Topology of the Complex Plane


An $\varepsilon$ neighborhood, also called open ball or open disk, of a complex number $z_0$ consists of all points $z$ lying inside but not on a circle centred at $z_0$ and with radius $\varepsilon>0$ and is expressed by

\begin{eqnarray} B_{\varepsilon}(z_0)=\{z:|z-z_0| \lt \varepsilon\}. \end{eqnarray}
The closed $\varepsilon$ neighborhood of $z_0$ is expressed by
\begin{eqnarray} \overline{B}_{\varepsilon}(z_0)=\{z:|z-z_0|\leq \varepsilon\}. \end{eqnarray}
And finally, a deleted $\varepsilon$ neighborhood of $z_0,$ also called punctured balls or disks, is expressed by
\begin{eqnarray} B_{\varepsilon}(z_0)\setminus \{z_0\}=\{z:0 \lt |z-z_0| \lt \varepsilon\}. \end{eqnarray}
Figure 1 shows the geometrical representation of the following examples:

  1. $B_{1}(0)=\{z:|z|\lt 1\}$
  2. $\overline{B}_{\frac{7}{8}}\left(-1-\sqrt{2}i\right)=\left\{z:|z-\left(-1-\sqrt{2}i\right)|\leq \frac{7}{8}\right\}$
  3. $\overline{B}_{\frac{1}{2}}\left(2+\sqrt{3}i\right)\setminus \left\{2+\sqrt{3}i\right\}=\left\{z:0 \lt |z-\left(2+\sqrt{3}i\right)|\leq\frac{1}{2}\right\}$
Geometrical representation of neighborhoods.

Classification of points

A point $z_0$ is said to be an interior point of a set $S\subset \mathbb C$ whenever there is some neighborhood of $z_0$ that contains only points of $S$; it is called an exterior point of $S$ when there exists a neighborhood of it containing no points of $S.$ If $z_0$ is neither of these, it is a boundary point of $S.$ A boundary point is, therefore, a point all of whose neighborhoods contain at least one point in $S$ and at least one point not in $S.$ The totality of all boundary points is called the boundary of $S.$

In this text we will use the following notation:

  1. $\text{Int } S=\left\{z: z \text{ is an interior point of } S \right\}$
  2. $\text{Ext } S=\left\{z: z \text{ is an exterior point of } S \right\}$
  3. $\partial S=\left\{z: z \text{ is a boundary point of } S \right\}$
Interior, boundary, and exterior S
Interior, boundary, and exterior of set $S.$

Considering the previous examples of neighborhoods, let

$$ S_1=B_1(0),\; S_2=\overline{B}_{\frac{7}{8}}\left(-1-\sqrt{2}i\right) \text{ and } S_3=\overline{B}_{\frac{1}{2}}\left(2+\sqrt{3}i\right)\setminus \left\{2+\sqrt{3}i\right\}. $$
Thus, for $S_1$ we have:
  • $\text{Int } S_1=B_1(0)$
  • $\text{Ext } S_1=\{z: |z|>1 \}$
  • $\partial S_1=\{z: |z|=1 \}$

For $S_2$ we have:

  • $\text{Int } S_2=B_{\frac{7}{8}}\left(-1-\sqrt{2}i\right)$
  • $\text{Ext } S_2=\left\{z:|z-\left(-1-\sqrt{2}i\right)|>\frac{7}{8}\right\}$
  • $\partial S_2=\left\{z:| z-\left(-1-\sqrt{2}i\right)| =\frac{7}{8}\right\}$

And finally, for $S_3$ we have:

  • $\text{Int } S_3=B_{\frac{1}{2}}\left(2+\sqrt{3}i\right)\setminus \{2+\sqrt{3}i\}$
  • $\text{Ext } S_3=\left\{z:|z-\left(2+\sqrt{3}i\right)|>\frac{1}{2}\right\}$
  • $\partial S_3=\left\{z:|z-\left(2+\sqrt{3}i\right)|=\frac{1}{2}\right\}\cup\{2+\sqrt{3}i\}$

Topological space

A set $S$ is open if for every $z\in S,$ exits $\varepsilon>0$ such that $$B_{\varepsilon}(z)\subset S.$$ That is, $\text{Int } S= S.$ A set $S$ is closed if it contains all of its boundary points, that is $$\partial S\subseteq S.$$ The set $\mathbb C$ is both open and closed since it has no boundary points.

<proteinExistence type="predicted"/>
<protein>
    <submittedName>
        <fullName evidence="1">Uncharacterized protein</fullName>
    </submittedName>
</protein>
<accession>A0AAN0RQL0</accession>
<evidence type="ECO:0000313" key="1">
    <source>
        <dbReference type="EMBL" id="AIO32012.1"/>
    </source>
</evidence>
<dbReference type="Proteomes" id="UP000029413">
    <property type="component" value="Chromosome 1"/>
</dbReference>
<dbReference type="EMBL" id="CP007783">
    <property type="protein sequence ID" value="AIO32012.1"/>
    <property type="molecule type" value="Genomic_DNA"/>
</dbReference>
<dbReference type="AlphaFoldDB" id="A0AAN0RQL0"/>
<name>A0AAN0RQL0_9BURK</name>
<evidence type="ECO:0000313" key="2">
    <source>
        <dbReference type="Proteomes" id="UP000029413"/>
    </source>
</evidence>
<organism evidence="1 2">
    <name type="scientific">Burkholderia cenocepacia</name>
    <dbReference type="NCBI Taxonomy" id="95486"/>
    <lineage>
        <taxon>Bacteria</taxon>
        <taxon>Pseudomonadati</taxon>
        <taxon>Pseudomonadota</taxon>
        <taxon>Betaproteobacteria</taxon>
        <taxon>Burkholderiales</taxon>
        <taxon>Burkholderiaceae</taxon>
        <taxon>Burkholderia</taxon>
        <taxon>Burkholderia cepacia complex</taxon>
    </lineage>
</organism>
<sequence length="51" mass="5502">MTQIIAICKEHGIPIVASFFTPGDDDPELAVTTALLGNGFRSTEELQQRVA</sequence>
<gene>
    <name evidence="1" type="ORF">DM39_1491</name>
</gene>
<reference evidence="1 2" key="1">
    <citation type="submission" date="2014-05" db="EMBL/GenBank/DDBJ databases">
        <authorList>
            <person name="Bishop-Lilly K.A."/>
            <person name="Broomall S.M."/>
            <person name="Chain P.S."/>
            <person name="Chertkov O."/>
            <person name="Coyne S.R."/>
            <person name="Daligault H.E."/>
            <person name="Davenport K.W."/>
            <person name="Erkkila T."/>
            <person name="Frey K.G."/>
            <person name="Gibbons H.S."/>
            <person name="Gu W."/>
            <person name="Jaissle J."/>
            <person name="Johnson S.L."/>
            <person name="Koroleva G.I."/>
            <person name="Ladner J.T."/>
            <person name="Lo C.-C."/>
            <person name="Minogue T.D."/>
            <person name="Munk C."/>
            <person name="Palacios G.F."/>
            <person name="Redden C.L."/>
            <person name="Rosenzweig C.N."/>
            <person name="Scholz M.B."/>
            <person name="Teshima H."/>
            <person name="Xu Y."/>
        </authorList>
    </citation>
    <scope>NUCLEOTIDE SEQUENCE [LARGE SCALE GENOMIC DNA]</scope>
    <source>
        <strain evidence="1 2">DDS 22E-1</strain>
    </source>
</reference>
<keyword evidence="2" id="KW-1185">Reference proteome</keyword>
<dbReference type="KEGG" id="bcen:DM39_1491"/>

The set $\mathbb C,$ together with the collection $\tau =\{S\subseteq \mathbb C: S \text{ is open} \}$ is a topological space, and this is expressed by the pair $\left(\mathbb C, \tau\right).$ The topological space $\left(\mathbb C, \tau\right)$ satisfies the following:

  1. $\emptyset$ and $\mathbb C$ are open.
  2. Whenever two or more sets are open, then so is their union.
  3. Whenever sets $S_1$ and $S_2$ are open, then so is $S_1\bigcap S_2.$

Remark: The technical definition of topological space is a bit unintuitive, particularly if you haven't studied topology. In essence, it states that the geometric properties of subsets of $\mathbb C$ will be preserved when continuous transformations (functions or mappings) are applied.

The closure of a set $S$ is the closed set consisting of all points in $S$ together with the boundary of $S.$ In other words $$\overline{S}=S\cup \partial S.$$

In general, an set is connected if it cannot be expressed as the union of two disjoint nonempty open sets. An open set $S$ is pollygonally connected if each pair of points $z_1$ and $z_2$ in it can be joined by a polygonal line, consisting of a finite number of line segments joined end to end, that lies entirely in $S.$ A open set $S$ is connected if and only if $S$ is pollygonally connected.

Connected set
Pollygonally connected open set.

Notice for example that the open set $|z| \lt 1$ is connected. The annulus $1 \lt |z| \lt 2$ is open and also connected, see Figures 4 and 5.

Open connected set
$|z| \lt 1.$

$1 \lt |z| \lt 2.$

A nonempty open set that is connected is called a domain. In this context, any neighbourhood is a domain. A domain together with some, none, or all of its boundary points is referred to as a region. In other words, a set whose interior is a domain is called a region. A set $S$ is bounded if there is $R>0$ such that $$S\subset B_R(0)=\{z\in \mathbb C: |z|\lt R\}.$$

Bounded set
Bounded set.

Exercise: Sketch the set $S$ of points in the complex plane satisfying the given inequality. Determine whether the set is (a) open, (b) closed, (c) a domain, (d) bounded, or (e) connected.

  • $\text{Im}(z)\lt 0$
  • $-1\lt \text{Re(z)} \lt 1$
  • $|z|>1$
  • $2\le |z - 3+4i |\le 5$

Complex Functions